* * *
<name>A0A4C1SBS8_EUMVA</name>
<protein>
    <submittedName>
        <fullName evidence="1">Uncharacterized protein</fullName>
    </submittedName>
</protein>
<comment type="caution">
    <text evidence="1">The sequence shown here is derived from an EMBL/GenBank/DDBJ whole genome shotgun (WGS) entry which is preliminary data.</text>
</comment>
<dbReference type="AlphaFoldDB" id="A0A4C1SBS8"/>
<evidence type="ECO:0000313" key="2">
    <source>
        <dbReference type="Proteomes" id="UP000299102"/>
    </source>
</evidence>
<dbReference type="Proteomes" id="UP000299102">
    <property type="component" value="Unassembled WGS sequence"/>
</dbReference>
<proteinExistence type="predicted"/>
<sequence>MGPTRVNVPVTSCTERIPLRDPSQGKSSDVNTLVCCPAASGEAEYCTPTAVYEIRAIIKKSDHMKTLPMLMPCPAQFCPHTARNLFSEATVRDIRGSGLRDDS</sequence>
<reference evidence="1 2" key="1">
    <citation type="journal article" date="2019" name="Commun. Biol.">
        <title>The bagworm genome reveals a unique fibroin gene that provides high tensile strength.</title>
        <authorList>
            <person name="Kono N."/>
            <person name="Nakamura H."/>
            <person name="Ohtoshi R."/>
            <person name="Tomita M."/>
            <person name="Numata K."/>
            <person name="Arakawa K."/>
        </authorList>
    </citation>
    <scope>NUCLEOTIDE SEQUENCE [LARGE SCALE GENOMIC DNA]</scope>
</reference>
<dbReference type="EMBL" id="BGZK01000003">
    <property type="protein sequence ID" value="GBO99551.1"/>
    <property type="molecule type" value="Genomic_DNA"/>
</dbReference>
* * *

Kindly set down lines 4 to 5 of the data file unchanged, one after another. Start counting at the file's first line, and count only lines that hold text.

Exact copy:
        <fullName evidence="1">Uncharacterized protein</fullName>
    </submittedName>